We are blessed with mild winters here in the Ocala area, but the cost of heating your home may still be a significant part of your winter budget. Though you may have installed an energy-efficient furnace when you built your home or had new heating and air conditioning systems put in, you still might be able to reduce your energy use even further by taking steps to reduce home heat loss.
Reducing heat loss from your home will pay off in several ways. Lowering your winter energy bills is the most obvious benefit, but the things you do to reduce home heat loss also will reduce heat gain in the summer, so your air conditioning bills will go down, too. You also might extend the life of your heating and air conditioning equipment.
Tips to Reduce Home Heat Loss
You can do some of the projects outlined below yourself if you are handy with a few basic tools, but you should hire a licensed contractor to do any of the jobs you do not feel qualified to tackle on your own. The main things to focus on to reduce home heat loss are air leaks, insulation and ductwork:
- Seal air leaks. Caulk around door frames and window frames and anywhere else with penetrations in the outer shell of your house, such as places where plumbing or electrical wiring go through walls. Install or replace weatherstripping around doors, windows and skylights.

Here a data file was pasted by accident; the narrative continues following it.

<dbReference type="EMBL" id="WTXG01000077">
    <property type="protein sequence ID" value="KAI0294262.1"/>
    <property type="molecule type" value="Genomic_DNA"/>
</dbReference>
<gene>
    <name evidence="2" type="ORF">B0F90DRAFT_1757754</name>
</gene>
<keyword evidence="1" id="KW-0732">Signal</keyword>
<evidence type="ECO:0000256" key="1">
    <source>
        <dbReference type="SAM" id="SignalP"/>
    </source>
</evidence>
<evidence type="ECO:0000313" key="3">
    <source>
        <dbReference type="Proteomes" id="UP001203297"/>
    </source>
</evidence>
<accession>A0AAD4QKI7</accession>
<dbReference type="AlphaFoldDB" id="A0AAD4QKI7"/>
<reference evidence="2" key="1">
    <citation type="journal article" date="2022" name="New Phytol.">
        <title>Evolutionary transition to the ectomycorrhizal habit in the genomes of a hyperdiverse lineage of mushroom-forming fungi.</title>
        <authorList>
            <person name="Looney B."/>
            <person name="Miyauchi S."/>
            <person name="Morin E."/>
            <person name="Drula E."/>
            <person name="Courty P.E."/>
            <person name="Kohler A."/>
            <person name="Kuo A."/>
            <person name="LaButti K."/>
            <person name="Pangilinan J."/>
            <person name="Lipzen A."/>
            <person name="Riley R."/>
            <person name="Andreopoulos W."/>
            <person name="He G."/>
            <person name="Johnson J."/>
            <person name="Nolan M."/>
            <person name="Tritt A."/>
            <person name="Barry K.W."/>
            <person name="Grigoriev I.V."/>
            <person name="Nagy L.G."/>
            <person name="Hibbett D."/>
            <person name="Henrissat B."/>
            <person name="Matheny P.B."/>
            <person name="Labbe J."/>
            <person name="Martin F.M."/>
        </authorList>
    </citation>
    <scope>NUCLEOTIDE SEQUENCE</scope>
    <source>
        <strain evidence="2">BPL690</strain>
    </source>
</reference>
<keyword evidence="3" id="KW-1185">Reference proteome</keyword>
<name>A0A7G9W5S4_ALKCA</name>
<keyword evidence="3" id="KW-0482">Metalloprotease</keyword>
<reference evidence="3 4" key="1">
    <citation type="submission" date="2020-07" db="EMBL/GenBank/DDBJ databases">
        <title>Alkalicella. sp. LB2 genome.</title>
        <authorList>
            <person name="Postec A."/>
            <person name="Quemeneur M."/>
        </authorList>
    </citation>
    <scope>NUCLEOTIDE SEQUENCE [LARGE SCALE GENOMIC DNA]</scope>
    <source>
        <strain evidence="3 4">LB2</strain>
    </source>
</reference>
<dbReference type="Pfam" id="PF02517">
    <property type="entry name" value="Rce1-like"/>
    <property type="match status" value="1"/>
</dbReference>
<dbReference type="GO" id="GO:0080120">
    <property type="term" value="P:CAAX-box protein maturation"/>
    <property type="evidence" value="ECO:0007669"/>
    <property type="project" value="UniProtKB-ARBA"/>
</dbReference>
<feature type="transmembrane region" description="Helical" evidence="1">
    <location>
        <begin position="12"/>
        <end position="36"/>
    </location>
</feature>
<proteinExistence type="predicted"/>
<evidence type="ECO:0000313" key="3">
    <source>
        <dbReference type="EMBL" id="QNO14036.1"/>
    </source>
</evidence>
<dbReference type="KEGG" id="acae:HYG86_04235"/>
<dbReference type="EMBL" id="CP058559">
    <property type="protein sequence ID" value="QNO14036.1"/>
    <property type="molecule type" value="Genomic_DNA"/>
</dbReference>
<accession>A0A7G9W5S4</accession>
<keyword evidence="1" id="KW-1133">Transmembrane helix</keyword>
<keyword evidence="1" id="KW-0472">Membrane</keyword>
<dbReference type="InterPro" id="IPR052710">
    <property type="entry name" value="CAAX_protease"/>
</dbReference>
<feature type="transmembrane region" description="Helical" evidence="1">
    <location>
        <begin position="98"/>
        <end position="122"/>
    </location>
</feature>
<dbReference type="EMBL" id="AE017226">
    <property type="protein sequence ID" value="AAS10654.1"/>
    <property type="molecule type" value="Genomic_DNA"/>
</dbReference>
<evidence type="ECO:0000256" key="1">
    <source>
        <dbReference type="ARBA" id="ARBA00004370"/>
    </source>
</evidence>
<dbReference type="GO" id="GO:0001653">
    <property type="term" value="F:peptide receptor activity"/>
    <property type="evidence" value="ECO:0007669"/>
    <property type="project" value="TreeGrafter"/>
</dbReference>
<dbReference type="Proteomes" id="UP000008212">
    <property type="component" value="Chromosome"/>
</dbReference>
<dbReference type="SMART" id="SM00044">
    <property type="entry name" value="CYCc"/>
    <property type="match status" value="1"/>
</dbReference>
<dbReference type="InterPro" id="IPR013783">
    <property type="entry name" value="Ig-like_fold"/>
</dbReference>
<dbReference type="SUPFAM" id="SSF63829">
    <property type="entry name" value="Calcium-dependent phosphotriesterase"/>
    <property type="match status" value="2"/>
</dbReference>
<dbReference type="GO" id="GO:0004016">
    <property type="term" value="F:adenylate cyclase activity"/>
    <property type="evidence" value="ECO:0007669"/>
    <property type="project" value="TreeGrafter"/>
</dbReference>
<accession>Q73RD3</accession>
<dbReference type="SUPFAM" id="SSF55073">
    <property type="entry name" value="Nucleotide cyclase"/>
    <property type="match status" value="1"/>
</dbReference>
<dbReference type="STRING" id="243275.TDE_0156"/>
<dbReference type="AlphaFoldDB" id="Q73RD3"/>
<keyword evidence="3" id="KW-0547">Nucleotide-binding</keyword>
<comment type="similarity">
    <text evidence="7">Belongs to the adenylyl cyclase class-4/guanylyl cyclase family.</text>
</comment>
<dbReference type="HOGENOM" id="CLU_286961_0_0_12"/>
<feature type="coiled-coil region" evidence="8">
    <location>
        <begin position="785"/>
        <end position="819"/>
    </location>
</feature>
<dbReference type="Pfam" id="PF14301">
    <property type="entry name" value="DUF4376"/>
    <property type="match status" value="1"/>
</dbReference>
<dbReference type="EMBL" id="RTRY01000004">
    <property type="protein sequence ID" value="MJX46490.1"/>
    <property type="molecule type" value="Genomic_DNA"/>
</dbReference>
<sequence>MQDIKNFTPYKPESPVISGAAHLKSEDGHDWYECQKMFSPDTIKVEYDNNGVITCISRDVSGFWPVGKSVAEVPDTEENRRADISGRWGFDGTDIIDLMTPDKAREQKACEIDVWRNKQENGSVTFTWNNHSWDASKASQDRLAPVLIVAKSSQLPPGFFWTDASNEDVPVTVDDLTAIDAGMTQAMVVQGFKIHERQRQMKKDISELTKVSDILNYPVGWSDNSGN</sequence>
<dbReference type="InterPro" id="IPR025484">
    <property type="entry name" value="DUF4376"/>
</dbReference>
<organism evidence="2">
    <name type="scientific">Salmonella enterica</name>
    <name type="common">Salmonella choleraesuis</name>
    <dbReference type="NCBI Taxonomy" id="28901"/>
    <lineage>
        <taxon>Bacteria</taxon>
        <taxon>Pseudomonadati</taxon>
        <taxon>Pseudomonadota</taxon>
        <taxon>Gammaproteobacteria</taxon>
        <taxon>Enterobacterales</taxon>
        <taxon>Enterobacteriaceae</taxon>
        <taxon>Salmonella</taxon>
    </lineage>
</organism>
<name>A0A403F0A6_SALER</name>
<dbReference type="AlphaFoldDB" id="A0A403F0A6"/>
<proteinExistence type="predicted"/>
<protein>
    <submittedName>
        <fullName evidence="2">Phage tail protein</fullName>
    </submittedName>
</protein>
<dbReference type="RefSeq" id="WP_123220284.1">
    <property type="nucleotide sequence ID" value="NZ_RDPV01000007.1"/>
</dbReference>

- Insulate your attic. Add fiberglass batts or blown-in cellulose to bring your attic insulation’s R-value up to the federal Department of Energy recommended range of R-30 to R-60 for our area. Seal air leaks between your living spaces and your attic first. Provide adequate attic ventilation to help to control humidity and reduce summer heat buildup.
- Check your ductwork. Duct seams and connections should be fastened with screws or clamps and sealed with mastic to prevent conditioned air losses. Make sure flexible ducts are not kinked. Insulate any ducts that run through unconditioned spaces such as your attic.
Call us at Sun Kool Air Conditioning, Inc. for more energy-saving tips for your Ocala area home.
Image Provided by Shutterstock.com